Archive for November, 2011

Is Invisalign a treatment option for malocclusions?

When a patient undergoes orthodontic treatment for a straighter smile, the problems that need to be corrected may go beyond the teeth. A misaligned jaw can also have a detrimental effect on the smile’s appearance and contribute to the malocclusion or “bad bite.”

Austin Invisalign patients can take advantage of this tray aligning system to correct malocclusions in addition to straightening the teeth.

Malocclusions are categorized into three classes. Class I is excessive crowding of teeth, while Class II consists of overbites. Class III malocclusions are commonly referred to as underbites. Crossbites, in which the arches are shifted to different sides, are also considered to be malocclusions. Invisalign has demonstrated success in treating malocclusions of all three classes, along with crossbites.

When using Invisalign as an intervention, the dentist will consider the malocclusion as part of the treatment plan. Invisalign trays move the teeth and the jaws into the correct alignment. Each arch is treated separately, allowing the dentist to move the upper and lower teeth and jaws independently of each other.

Although most Invisalign patients are primarily motivated by aesthetic concerns, malocclusions inhibit the teeth and jaws from functioning properly, as well. Correcting these bad bites will also improve the patient’s ability to chew and prevent long-term damage to the teeth.

The Invisalign system is appealing to patients because of the many advantages it offers in comparison to traditional braces. Unlike the brackets and wires that detract from the smile, the clear Invisalign trays are barely noticeable to an outside observer. Because Invisalign can be removed for brushing and flossing and at mealtime, patients do not need to make any adjustments to their regular routines.

Patients with malocclusions may believe that their cases are too complex for Invisalign, but it’s always important to consult with a dentist before ruling out this approach. The Invisalign technology is constantly evolving and becoming more advanced, and it is now capable of correcting very complicated problems.

Each patient has unique bone and teeth structures, so ask Dr. Paul Lounsberry at Balcones Family Dental if Invisalign is an appropriate treatment in your case.

Posted in: Invisalign

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Sleep apnea: What are the signs and symptoms?

With the proper training, your Austin TX dentist, can treat mild and moderate cases of obstructive sleep apnea, a disorder in which the patient’s breathing is repeatedly disrupted during sleep. Often, patients will notice decreased snoring and sleep apnea when an oral appliance is used to properly position the mouth and tongue during sleep.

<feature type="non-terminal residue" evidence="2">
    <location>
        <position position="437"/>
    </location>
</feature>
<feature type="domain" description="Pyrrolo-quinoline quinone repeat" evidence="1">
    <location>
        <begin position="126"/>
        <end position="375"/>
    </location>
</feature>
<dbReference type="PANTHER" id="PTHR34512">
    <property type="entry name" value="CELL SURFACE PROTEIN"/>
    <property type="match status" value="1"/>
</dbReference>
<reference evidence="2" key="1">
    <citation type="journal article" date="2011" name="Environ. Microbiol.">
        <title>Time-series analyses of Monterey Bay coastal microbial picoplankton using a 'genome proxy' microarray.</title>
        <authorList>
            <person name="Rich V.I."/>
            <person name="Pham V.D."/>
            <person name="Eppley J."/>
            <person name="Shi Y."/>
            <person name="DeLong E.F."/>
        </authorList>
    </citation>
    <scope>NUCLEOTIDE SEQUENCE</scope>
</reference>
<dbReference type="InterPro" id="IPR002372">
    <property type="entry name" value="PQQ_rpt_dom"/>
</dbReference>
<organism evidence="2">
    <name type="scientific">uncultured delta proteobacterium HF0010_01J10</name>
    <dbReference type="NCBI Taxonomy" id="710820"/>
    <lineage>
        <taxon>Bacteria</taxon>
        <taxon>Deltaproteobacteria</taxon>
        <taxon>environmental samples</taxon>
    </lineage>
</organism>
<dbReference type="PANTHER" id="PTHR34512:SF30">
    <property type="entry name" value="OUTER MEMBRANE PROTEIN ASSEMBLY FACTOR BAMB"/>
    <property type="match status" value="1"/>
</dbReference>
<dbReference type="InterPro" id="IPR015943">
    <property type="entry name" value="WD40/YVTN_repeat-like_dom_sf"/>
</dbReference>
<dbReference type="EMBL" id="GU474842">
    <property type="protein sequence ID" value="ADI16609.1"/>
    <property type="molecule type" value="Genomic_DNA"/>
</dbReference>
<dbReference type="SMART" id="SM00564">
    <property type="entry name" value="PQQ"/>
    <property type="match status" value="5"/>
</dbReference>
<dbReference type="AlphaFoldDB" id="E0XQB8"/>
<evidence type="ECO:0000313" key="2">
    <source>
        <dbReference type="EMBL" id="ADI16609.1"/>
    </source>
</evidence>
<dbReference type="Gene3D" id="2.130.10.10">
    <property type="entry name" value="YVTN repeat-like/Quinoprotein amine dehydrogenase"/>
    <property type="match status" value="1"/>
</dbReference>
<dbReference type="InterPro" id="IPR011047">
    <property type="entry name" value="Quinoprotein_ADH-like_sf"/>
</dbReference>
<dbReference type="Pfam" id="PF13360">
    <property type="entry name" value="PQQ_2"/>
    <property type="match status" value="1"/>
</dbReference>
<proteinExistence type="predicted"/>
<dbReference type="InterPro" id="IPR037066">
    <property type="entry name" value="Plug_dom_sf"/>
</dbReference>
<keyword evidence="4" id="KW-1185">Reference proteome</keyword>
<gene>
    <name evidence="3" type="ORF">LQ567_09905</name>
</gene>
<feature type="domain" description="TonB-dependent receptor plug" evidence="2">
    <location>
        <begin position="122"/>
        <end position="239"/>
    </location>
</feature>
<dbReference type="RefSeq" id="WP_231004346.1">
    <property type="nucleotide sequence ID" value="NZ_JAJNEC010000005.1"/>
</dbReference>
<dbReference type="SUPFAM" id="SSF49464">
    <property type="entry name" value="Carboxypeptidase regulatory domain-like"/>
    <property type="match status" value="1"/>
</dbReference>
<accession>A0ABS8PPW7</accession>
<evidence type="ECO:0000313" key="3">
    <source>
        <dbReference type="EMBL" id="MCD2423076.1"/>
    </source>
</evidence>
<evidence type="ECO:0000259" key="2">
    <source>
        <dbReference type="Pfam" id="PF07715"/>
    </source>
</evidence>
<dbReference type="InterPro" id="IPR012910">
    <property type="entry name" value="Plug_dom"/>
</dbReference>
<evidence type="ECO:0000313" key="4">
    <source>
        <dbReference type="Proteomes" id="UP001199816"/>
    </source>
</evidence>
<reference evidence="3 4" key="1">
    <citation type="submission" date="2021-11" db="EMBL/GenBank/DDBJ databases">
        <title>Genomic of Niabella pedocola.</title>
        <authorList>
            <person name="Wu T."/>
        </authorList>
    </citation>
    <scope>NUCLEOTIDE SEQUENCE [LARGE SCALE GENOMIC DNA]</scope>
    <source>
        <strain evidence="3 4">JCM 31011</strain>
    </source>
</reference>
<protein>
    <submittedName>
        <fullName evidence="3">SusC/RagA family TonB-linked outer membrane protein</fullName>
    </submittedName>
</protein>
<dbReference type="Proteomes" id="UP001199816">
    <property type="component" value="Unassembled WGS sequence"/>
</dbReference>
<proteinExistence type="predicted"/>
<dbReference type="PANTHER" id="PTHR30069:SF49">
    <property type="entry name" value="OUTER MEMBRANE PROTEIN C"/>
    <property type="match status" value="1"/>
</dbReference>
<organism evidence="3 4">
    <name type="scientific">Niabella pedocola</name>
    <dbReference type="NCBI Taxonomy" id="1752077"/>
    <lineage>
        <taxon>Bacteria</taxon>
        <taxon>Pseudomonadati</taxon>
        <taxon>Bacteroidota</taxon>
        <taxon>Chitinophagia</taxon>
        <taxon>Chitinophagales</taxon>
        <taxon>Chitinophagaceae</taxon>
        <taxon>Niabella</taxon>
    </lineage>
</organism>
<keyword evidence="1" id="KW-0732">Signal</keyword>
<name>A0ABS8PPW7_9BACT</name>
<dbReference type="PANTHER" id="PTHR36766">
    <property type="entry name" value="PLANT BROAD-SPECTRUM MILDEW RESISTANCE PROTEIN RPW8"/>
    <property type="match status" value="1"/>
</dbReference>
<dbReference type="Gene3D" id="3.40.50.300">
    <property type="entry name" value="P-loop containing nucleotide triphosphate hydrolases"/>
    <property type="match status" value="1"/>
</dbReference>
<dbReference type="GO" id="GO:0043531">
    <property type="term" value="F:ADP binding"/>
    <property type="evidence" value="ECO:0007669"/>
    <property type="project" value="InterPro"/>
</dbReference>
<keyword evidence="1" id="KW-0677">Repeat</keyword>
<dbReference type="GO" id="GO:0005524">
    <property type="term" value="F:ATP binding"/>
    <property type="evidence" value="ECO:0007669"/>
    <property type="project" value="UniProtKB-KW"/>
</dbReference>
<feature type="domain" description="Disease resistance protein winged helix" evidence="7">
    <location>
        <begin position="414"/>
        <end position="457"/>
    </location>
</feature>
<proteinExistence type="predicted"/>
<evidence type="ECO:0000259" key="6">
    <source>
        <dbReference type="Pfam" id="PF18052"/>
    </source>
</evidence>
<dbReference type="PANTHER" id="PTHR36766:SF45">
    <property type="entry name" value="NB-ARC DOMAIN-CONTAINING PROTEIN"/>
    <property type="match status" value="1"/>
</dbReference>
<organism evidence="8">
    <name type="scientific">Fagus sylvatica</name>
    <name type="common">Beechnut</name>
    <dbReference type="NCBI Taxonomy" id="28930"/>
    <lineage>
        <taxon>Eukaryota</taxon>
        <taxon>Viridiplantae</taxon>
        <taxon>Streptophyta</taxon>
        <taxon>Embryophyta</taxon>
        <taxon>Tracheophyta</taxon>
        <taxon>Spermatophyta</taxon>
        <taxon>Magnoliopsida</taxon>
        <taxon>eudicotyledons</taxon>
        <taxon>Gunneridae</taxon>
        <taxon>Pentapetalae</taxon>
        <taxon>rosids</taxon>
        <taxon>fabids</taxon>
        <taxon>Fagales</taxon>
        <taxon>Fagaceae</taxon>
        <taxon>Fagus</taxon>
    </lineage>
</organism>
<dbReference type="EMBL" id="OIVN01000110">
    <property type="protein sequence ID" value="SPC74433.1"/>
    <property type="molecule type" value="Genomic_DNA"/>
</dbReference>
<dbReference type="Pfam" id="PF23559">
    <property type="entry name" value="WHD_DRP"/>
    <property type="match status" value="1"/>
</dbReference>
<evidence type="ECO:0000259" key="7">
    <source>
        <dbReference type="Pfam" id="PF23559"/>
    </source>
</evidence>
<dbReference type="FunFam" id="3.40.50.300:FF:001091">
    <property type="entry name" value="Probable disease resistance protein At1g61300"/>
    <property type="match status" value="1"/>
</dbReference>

Obstructive sleep apnea most often occurs when the soft tissues in the back of the mouth collapse while a patient is sleeping, blocking the airway.

Symptoms of obstructive sleep apnea may include snoring, sleep disruptions or insomnia, lack of energy and confusion. Obesity is often correlated with sleep apnea, although the former is not a symptom of the latter. Patients’ spouses or partners may describe noticeable pauses in breathing. Patients with sleep apnea may also notice that their mouths or throats are particularly dry upon waking.

Patients who suspect they have sleep apnea should visit their primary care physicians for a referral to a sleep study, which can provide a definitive diagnosis. The sleep study will also help to determine the severity of your case, which will in turn shape the treatment approach.

For mild or moderate sleep apnea, a tongue retaining appliance keeps the tongue forward in the mouth so that it is not able to obstruct the airway. Other appliances promote a jaw position, with the lower jaw protruding, which keeps the tongue forward in the mouth. Although some over-the-counter appliances are available, patients are best served by appliances custom-designed by dentists. These devices offer a better fit.

For patients with severe sleep apnea, physicians may prescribe a continuous positive airway pressure (CPAP), which requires the patient to wear a mask during the night. Some patients may find the CPAP mask to be uncomfortable and as disruptive to the sleep as the sleep apnea was. Those patients may also turn to dentists to see if oral appliances would be an effective alternative.

Sleep apnea is a very serious condition that has been linked to high blood pressure, heart disease and diabetes, among other conditions. If you have been diagnosed with sleep apnea, contact our Balcones Family Dental team and ask what treatments might be available.


Posted in: dentist

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